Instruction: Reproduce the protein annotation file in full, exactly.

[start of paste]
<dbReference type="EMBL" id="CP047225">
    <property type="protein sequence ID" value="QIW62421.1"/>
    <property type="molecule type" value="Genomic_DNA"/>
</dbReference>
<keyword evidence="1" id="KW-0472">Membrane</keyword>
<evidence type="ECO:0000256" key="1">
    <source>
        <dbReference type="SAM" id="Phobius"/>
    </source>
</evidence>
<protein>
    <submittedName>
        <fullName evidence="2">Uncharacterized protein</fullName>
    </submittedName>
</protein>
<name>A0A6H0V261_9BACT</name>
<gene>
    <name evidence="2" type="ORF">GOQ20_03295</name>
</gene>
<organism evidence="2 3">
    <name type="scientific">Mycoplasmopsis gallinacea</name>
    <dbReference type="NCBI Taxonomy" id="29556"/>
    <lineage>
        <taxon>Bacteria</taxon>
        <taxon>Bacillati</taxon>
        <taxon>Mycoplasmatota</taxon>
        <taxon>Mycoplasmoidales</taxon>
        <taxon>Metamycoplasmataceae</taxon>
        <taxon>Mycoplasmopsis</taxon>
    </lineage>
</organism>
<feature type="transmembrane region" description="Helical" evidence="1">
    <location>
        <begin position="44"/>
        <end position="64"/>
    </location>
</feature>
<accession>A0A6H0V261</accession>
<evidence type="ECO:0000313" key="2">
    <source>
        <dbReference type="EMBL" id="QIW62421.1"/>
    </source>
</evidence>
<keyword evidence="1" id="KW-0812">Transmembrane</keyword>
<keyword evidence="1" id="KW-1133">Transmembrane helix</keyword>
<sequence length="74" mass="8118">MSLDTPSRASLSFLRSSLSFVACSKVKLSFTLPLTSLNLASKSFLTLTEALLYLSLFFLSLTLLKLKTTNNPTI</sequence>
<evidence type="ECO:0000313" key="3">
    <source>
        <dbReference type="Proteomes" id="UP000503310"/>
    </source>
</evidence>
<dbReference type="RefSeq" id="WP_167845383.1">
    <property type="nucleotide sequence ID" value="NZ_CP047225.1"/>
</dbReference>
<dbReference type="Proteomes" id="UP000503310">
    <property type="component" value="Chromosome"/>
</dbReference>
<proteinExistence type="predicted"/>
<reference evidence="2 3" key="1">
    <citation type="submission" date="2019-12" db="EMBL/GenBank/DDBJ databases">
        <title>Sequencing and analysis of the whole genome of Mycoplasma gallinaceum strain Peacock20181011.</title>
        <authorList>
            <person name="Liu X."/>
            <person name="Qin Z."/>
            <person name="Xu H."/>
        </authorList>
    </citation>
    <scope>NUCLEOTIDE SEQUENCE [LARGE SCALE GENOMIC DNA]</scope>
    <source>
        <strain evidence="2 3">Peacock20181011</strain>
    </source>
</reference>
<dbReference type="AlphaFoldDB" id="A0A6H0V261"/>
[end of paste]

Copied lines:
<dbReference type="EMBL" id="CP047225">
    <property type="protein sequence ID" value="QIW62421.1"/>
    <property type="molecule type" value="Genomic_DNA"/>
</dbReference>
<keyword evidence="1" id="KW-0472">Membrane</keyword>
<evidence type="ECO:0000256" key="1">
    <source>
        <dbReference type="SAM" id="Phobius"/>
    </source>
</evidence>
<protein>
    <submittedName>
        <fullName evidence="2">Uncharacterized protein</fullName>
    </submittedName>
</protein>
<name>A0A6H0V261_9BACT</name>
<gene>
    <name evidence="2" type="ORF">GOQ20_03295</name>
</gene>
<organism evidence="2 3">
    <name type="scientific">Mycoplasmopsis gallinacea</name>
    <dbReference type="NCBI Taxonomy" id="29556"/>
    <lineage>
        <taxon>Bacteria</taxon>
        <taxon>Bacillati</taxon>
        <taxon>Mycoplasmatota</taxon>
        <taxon>Mycoplasmoidales</taxon>
        <taxon>Metamycoplasmataceae</taxon>
        <taxon>Mycoplasmopsis</taxon>
    </lineage>
</organism>
<feature type="transmembrane region" description="Helical" evidence="1">
    <location>
        <begin position="44"/>
        <end position="64"/>
    </location>
</feature>
<accession>A0A6H0V261</accession>
<evidence type="ECO:0000313" key="2">
    <source>
        <dbReference type="EMBL" id="QIW62421.1"/>
    </source>
</evidence>
<keyword evidence="1" id="KW-0812">Transmembrane</keyword>
<keyword evidence="1" id="KW-1133">Transmembrane helix</keyword>
<sequence length="74" mass="8118">MSLDTPSRASLSFLRSSLSFVACSKVKLSFTLPLTSLNLASKSFLTLTEALLYLSLFFLSLTLLKLKTTNNPTI</sequence>
<evidence type="ECO:0000313" key="3">
    <source>
        <dbReference type="Proteomes" id="UP000503310"/>
    </source>
</evidence>
<dbReference type="RefSeq" id="WP_167845383.1">
    <property type="nucleotide sequence ID" value="NZ_CP047225.1"/>
</dbReference>
<dbReference type="Proteomes" id="UP000503310">
    <property type="component" value="Chromosome"/>
</dbReference>
<proteinExistence type="predicted"/>
<reference evidence="2 3" key="1">
    <citation type="submission" date="2019-12" db="EMBL/GenBank/DDBJ databases">
        <title>Sequencing and analysis of the whole genome of Mycoplasma gallinaceum strain Peacock20181011.</title>
        <authorList>
            <person name="Liu X."/>
            <person name="Qin Z."/>
            <person name="Xu H."/>
        </authorList>
    </citation>
    <scope>NUCLEOTIDE SEQUENCE [LARGE SCALE GENOMIC DNA]</scope>
    <source>
        <strain evidence="2 3">Peacock20181011</strain>
    </source>
</reference>
<dbReference type="AlphaFoldDB" id="A0A6H0V261"/>